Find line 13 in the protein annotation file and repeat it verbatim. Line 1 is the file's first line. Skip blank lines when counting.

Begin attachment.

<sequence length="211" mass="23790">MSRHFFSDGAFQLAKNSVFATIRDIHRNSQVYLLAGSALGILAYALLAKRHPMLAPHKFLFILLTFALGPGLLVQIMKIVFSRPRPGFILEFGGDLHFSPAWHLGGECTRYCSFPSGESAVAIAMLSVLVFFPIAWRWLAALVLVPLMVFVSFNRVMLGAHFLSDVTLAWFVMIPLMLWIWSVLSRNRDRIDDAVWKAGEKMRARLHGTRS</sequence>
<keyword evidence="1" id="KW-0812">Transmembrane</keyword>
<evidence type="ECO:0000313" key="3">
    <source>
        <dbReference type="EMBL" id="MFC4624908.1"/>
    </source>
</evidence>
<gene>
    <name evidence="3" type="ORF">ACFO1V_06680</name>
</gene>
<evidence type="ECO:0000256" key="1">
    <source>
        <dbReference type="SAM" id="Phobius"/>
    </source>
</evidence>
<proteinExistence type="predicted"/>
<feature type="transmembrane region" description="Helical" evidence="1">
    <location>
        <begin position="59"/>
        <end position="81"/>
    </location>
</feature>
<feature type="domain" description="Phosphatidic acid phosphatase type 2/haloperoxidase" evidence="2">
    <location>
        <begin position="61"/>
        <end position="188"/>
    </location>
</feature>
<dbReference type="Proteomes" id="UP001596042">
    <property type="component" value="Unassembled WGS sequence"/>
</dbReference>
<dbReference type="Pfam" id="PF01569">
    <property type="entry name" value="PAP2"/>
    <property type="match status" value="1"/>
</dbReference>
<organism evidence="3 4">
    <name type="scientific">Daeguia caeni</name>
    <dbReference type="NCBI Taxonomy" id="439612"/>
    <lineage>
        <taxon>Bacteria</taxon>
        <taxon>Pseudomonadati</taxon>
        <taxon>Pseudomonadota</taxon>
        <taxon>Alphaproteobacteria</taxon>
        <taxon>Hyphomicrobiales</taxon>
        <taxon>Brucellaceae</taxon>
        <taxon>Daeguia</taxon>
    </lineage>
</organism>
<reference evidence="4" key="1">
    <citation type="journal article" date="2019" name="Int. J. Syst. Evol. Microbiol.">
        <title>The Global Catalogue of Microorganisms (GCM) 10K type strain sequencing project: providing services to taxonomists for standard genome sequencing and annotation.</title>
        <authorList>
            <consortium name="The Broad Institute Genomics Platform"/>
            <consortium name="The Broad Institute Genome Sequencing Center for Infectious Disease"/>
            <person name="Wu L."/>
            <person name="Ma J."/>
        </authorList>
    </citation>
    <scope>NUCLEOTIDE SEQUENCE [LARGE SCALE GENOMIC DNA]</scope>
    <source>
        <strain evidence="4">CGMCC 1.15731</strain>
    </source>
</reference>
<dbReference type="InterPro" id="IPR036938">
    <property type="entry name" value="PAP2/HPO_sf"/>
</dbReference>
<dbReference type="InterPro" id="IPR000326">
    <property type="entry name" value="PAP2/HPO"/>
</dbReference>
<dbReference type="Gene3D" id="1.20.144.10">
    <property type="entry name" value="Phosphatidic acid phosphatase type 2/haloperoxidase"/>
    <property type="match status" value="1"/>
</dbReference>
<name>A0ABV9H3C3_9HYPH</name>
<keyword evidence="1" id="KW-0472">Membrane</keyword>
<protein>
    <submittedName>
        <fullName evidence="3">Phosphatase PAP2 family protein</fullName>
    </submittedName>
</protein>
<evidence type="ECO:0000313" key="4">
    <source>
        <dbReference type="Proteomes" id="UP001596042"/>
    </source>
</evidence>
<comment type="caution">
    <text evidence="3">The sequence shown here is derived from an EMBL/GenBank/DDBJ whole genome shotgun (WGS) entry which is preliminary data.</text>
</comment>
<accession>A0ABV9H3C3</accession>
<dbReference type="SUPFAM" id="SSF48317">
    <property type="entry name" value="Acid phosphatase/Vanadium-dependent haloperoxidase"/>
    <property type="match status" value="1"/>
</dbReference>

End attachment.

        <dbReference type="SAM" id="Phobius"/>